Have you ever opened a can of applesauce only to have it explode in your face? Or perhaps you home-canned a batch of applesauce, and the cans started leaking everywhere? Read on if you’ve ever wondered why your applesauce exploded and how to prevent it.
Applesauce can explode when the contents are under too much pressure. This may be from the canning process when not enough air was removed from the sauce or the airspace in the jar was too small. Explosions can result from the fermentation process in unpasteurized applesauce.
Home canning can result in a bounty of delicious tangy-sweet applesauce to enjoy for months—or a massive mess of exploded runny sauce all over the pantry. How you prepare and can your apples will make a huge difference, and there are some guidelines you should follow when canning applesauce.
Why Did My Applesauce Explode?
There are a few reasons applesauce may have exploded. If an unopened jar explodes or starts leaking through the lid, it is likely due to the cooking and canning process. I’ll detail below how to ensure your applesauce is correctly processed to prevent leaks and explosions.
Another reason an applesauce jar breaks is if you put hot food into cold jars. This is why it’s recommended that you keep your jars in hot water for sterilizing until you are ready to use them.
Saying that, I do not follow that recommendation personally. It is in my family tradition to do it differently. And to this day, no issues whatsoever. Check out my homemade canning process here.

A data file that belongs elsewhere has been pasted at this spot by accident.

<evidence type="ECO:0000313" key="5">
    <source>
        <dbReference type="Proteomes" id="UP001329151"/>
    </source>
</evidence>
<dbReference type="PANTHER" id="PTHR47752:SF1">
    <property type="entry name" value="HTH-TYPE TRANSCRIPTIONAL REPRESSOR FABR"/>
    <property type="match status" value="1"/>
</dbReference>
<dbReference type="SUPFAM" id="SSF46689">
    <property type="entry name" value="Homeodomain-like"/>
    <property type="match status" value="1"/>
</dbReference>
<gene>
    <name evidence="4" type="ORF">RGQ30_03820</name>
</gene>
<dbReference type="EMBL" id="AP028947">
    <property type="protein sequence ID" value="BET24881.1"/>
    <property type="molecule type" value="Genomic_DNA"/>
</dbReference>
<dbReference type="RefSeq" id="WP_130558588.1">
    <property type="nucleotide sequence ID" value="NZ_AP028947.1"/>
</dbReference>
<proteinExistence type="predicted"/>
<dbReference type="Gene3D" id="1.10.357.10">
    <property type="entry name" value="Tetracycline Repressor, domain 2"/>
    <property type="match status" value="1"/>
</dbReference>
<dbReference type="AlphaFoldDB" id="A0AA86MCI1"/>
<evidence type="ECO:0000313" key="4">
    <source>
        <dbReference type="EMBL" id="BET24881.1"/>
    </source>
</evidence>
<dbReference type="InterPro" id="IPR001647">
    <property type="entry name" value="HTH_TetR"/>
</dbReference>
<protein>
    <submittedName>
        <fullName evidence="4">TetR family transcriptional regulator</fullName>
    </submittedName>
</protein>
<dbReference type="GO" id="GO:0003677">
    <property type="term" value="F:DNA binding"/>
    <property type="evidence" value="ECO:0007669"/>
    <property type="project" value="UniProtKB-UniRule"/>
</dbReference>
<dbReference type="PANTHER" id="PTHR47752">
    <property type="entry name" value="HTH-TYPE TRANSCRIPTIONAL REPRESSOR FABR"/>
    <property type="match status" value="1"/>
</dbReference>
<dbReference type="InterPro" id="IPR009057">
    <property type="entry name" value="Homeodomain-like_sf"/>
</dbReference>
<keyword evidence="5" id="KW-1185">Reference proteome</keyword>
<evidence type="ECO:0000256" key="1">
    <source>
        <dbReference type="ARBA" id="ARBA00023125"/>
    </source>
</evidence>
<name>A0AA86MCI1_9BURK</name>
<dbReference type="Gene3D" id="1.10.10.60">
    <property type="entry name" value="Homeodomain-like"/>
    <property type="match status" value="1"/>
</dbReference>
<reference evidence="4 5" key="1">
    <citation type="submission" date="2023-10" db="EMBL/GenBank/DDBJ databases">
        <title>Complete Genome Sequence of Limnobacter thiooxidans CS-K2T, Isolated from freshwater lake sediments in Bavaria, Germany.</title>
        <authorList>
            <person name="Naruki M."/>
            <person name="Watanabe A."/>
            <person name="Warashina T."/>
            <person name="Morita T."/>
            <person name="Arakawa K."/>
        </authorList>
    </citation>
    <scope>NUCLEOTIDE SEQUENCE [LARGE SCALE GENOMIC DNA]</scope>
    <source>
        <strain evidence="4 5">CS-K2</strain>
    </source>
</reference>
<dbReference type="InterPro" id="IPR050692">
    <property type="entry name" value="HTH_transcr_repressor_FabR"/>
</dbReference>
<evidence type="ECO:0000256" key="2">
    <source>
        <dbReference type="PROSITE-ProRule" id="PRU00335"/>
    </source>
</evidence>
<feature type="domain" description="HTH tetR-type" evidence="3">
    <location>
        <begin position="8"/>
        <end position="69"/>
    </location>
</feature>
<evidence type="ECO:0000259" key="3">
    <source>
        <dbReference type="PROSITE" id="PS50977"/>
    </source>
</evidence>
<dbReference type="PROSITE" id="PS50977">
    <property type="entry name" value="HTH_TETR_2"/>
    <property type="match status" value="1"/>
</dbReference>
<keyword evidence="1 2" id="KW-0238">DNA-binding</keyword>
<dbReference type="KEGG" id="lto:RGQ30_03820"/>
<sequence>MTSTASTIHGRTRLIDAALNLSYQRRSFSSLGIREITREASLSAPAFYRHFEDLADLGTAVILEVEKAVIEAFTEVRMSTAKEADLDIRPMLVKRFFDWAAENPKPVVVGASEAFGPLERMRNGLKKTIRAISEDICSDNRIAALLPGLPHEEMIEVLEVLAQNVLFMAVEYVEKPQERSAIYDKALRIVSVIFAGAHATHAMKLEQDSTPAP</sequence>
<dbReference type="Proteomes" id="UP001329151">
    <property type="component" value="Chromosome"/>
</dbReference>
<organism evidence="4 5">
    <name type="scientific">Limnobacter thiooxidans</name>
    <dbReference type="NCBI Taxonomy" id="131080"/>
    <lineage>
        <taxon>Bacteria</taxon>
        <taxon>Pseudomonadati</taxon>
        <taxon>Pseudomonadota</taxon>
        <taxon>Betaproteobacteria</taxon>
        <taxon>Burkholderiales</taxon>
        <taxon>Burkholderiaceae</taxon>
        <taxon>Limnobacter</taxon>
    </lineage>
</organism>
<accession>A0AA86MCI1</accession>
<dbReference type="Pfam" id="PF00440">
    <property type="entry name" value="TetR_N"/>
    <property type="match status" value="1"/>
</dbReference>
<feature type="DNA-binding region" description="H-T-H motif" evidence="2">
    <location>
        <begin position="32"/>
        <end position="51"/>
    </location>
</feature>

Suppose you have an already-opened jar of applesauce in the refrigerator that explodes. In that case, this is likely due to a fermentation process that released extra c02 into the jar’s headspace.
I’ll discuss how applesauce ferments and if it is still safe to use.
How To Prevent Applesauce Exploding
Home canning applesauce is perfect for beginners, as it’s a relatively straightforward process and yields excellent results. However, there are a few tips to follow that will help prevent spoilage and spillage.
When making applesauce for canning, you must ensure that you get rid of air bubbles in your sauce before sealing. The air is driven out of the mixture as you cook the applesauce. You add air to the sauce when you process your cooked apples in a blender, food mill, or sieve.
After processing, returning your applesauce to the heat is a good idea. While you are canning, keep the applesauce heated to a simmer. Most home canners use a water bath method that sterilizes the jars and lids by boiling them for ten minutes.
This quick video from Crouton Crackerjacks walks you through the simple process:
Headspace Canning Tips For Applesauce
When you add your applesauce to the warm jar, the air left in the sauce will expand. This expanding air needs more room, which causes later problems of leaking or siphoning.
You can use a plastic knife, spatula, or wooden skewer to dislodge and remove any visible air bubbles from the can before you seal it. Slide it inside the jar to help release bubbles and improve the seal when you close the can.
Leave some air space at the top of your jar, known as headspace or headroom. The USDA recommends a ½ inch space for fruits canned with a water bath method. This space is necessary to prevent spillage or overflow once the jar is sealed.
The headspace is needed to create a vacuum seal once the jar’s lid is closed. The applesauce could be forced out as it cools if you have insufficient space. If you leave too much headspace, your applesauce will brown.
Can Applesauce Ferment In The Fridge?
The biggest culprit for exploding applesauce is the fermentation process. Much like other lacto-fermented foods like sauerkraut, kimchi, and pickles, it is due to healthy bacteria that convert sugars into lactic acid.